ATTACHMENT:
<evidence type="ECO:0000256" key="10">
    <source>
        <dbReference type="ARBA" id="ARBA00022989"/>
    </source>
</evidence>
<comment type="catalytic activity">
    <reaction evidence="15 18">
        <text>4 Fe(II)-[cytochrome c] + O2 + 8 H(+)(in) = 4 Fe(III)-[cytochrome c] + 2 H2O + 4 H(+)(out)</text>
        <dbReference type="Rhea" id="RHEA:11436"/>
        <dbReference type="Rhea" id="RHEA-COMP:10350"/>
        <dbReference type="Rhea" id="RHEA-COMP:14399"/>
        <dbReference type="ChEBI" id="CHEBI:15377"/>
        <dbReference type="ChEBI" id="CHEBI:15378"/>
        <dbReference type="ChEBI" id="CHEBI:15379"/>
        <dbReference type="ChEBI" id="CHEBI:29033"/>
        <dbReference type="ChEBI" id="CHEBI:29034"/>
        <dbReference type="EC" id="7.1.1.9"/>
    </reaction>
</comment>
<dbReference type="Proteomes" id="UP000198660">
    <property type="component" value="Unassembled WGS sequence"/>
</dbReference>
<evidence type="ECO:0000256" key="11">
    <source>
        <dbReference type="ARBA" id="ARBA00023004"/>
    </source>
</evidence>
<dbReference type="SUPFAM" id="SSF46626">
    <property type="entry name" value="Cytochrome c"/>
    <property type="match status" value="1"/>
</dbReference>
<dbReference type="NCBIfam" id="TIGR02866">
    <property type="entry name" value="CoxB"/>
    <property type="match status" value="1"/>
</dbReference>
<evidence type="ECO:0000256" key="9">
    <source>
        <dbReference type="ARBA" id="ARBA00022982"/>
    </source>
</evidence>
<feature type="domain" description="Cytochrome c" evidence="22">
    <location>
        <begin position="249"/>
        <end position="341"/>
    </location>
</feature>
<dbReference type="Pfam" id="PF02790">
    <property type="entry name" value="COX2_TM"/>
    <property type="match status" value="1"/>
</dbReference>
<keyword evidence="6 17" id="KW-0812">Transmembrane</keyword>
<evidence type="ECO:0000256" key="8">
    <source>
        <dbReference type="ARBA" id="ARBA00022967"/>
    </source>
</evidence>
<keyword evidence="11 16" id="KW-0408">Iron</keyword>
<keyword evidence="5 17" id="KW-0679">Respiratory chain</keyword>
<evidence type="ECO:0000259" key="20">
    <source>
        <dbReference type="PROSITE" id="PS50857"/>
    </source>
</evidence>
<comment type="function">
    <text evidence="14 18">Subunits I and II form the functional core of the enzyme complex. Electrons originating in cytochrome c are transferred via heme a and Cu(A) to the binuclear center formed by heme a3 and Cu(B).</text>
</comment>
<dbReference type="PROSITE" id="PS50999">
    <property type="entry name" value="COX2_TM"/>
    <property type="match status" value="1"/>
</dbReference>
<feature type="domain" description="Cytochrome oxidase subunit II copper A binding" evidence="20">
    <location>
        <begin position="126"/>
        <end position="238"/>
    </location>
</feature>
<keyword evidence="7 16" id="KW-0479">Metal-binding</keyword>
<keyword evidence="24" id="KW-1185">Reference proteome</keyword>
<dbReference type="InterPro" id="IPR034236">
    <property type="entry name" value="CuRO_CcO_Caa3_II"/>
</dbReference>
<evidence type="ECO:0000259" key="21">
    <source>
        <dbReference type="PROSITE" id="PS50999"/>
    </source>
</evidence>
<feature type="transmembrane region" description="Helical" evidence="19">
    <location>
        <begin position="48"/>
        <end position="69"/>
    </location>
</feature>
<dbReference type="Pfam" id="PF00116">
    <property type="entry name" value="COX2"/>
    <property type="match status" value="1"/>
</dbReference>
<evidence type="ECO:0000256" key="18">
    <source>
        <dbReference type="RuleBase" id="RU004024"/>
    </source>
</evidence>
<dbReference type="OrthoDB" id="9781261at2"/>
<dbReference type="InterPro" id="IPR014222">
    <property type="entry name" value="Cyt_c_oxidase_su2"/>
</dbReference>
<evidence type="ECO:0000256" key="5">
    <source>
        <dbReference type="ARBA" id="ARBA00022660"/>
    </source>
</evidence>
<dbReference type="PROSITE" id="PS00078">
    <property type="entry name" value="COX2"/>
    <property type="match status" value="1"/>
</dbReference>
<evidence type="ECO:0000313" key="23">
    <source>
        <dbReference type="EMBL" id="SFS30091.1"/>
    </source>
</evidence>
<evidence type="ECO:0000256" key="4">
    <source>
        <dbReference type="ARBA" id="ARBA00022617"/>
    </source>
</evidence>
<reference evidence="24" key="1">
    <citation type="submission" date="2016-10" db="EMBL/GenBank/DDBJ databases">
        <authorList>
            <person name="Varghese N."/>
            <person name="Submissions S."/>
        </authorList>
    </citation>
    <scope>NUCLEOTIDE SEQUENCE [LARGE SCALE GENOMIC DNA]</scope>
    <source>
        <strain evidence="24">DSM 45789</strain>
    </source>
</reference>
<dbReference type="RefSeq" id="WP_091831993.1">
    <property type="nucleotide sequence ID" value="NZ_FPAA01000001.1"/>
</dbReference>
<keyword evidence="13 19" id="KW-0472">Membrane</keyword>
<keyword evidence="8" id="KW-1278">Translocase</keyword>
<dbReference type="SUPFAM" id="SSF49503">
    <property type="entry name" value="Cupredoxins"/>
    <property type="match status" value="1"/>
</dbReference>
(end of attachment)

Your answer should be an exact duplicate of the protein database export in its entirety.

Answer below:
<evidence type="ECO:0000256" key="10">
    <source>
        <dbReference type="ARBA" id="ARBA00022989"/>
    </source>
</evidence>
<comment type="catalytic activity">
    <reaction evidence="15 18">
        <text>4 Fe(II)-[cytochrome c] + O2 + 8 H(+)(in) = 4 Fe(III)-[cytochrome c] + 2 H2O + 4 H(+)(out)</text>
        <dbReference type="Rhea" id="RHEA:11436"/>
        <dbReference type="Rhea" id="RHEA-COMP:10350"/>
        <dbReference type="Rhea" id="RHEA-COMP:14399"/>
        <dbReference type="ChEBI" id="CHEBI:15377"/>
        <dbReference type="ChEBI" id="CHEBI:15378"/>
        <dbReference type="ChEBI" id="CHEBI:15379"/>
        <dbReference type="ChEBI" id="CHEBI:29033"/>
        <dbReference type="ChEBI" id="CHEBI:29034"/>
        <dbReference type="EC" id="7.1.1.9"/>
    </reaction>
</comment>
<dbReference type="Proteomes" id="UP000198660">
    <property type="component" value="Unassembled WGS sequence"/>
</dbReference>
<evidence type="ECO:0000256" key="11">
    <source>
        <dbReference type="ARBA" id="ARBA00023004"/>
    </source>
</evidence>
<dbReference type="SUPFAM" id="SSF46626">
    <property type="entry name" value="Cytochrome c"/>
    <property type="match status" value="1"/>
</dbReference>
<dbReference type="NCBIfam" id="TIGR02866">
    <property type="entry name" value="CoxB"/>
    <property type="match status" value="1"/>
</dbReference>
<evidence type="ECO:0000256" key="9">
    <source>
        <dbReference type="ARBA" id="ARBA00022982"/>
    </source>
</evidence>
<feature type="domain" description="Cytochrome c" evidence="22">
    <location>
        <begin position="249"/>
        <end position="341"/>
    </location>
</feature>
<dbReference type="Pfam" id="PF02790">
    <property type="entry name" value="COX2_TM"/>
    <property type="match status" value="1"/>
</dbReference>
<keyword evidence="6 17" id="KW-0812">Transmembrane</keyword>
<evidence type="ECO:0000256" key="8">
    <source>
        <dbReference type="ARBA" id="ARBA00022967"/>
    </source>
</evidence>
<keyword evidence="11 16" id="KW-0408">Iron</keyword>
<keyword evidence="5 17" id="KW-0679">Respiratory chain</keyword>
<evidence type="ECO:0000259" key="20">
    <source>
        <dbReference type="PROSITE" id="PS50857"/>
    </source>
</evidence>
<comment type="function">
    <text evidence="14 18">Subunits I and II form the functional core of the enzyme complex. Electrons originating in cytochrome c are transferred via heme a and Cu(A) to the binuclear center formed by heme a3 and Cu(B).</text>
</comment>
<dbReference type="PROSITE" id="PS50999">
    <property type="entry name" value="COX2_TM"/>
    <property type="match status" value="1"/>
</dbReference>
<feature type="domain" description="Cytochrome oxidase subunit II copper A binding" evidence="20">
    <location>
        <begin position="126"/>
        <end position="238"/>
    </location>
</feature>
<keyword evidence="7 16" id="KW-0479">Metal-binding</keyword>
<keyword evidence="24" id="KW-1185">Reference proteome</keyword>
<dbReference type="InterPro" id="IPR034236">
    <property type="entry name" value="CuRO_CcO_Caa3_II"/>
</dbReference>
<evidence type="ECO:0000259" key="21">
    <source>
        <dbReference type="PROSITE" id="PS50999"/>
    </source>
</evidence>
<feature type="transmembrane region" description="Helical" evidence="19">
    <location>
        <begin position="48"/>
        <end position="69"/>
    </location>
</feature>
<dbReference type="Pfam" id="PF00116">
    <property type="entry name" value="COX2"/>
    <property type="match status" value="1"/>
</dbReference>
<evidence type="ECO:0000256" key="18">
    <source>
        <dbReference type="RuleBase" id="RU004024"/>
    </source>
</evidence>
<dbReference type="OrthoDB" id="9781261at2"/>
<dbReference type="InterPro" id="IPR014222">
    <property type="entry name" value="Cyt_c_oxidase_su2"/>
</dbReference>
<evidence type="ECO:0000256" key="5">
    <source>
        <dbReference type="ARBA" id="ARBA00022660"/>
    </source>
</evidence>
<dbReference type="PROSITE" id="PS00078">
    <property type="entry name" value="COX2"/>
    <property type="match status" value="1"/>
</dbReference>
<evidence type="ECO:0000313" key="23">
    <source>
        <dbReference type="EMBL" id="SFS30091.1"/>
    </source>
</evidence>
<evidence type="ECO:0000256" key="4">
    <source>
        <dbReference type="ARBA" id="ARBA00022617"/>
    </source>
</evidence>
<reference evidence="24" key="1">
    <citation type="submission" date="2016-10" db="EMBL/GenBank/DDBJ databases">
        <authorList>
            <person name="Varghese N."/>
            <person name="Submissions S."/>
        </authorList>
    </citation>
    <scope>NUCLEOTIDE SEQUENCE [LARGE SCALE GENOMIC DNA]</scope>
    <source>
        <strain evidence="24">DSM 45789</strain>
    </source>
</reference>
<dbReference type="RefSeq" id="WP_091831993.1">
    <property type="nucleotide sequence ID" value="NZ_FPAA01000001.1"/>
</dbReference>
<keyword evidence="13 19" id="KW-0472">Membrane</keyword>
<keyword evidence="8" id="KW-1278">Translocase</keyword>
<dbReference type="SUPFAM" id="SSF49503">
    <property type="entry name" value="Cupredoxins"/>
    <property type="match status" value="1"/>
</dbReference>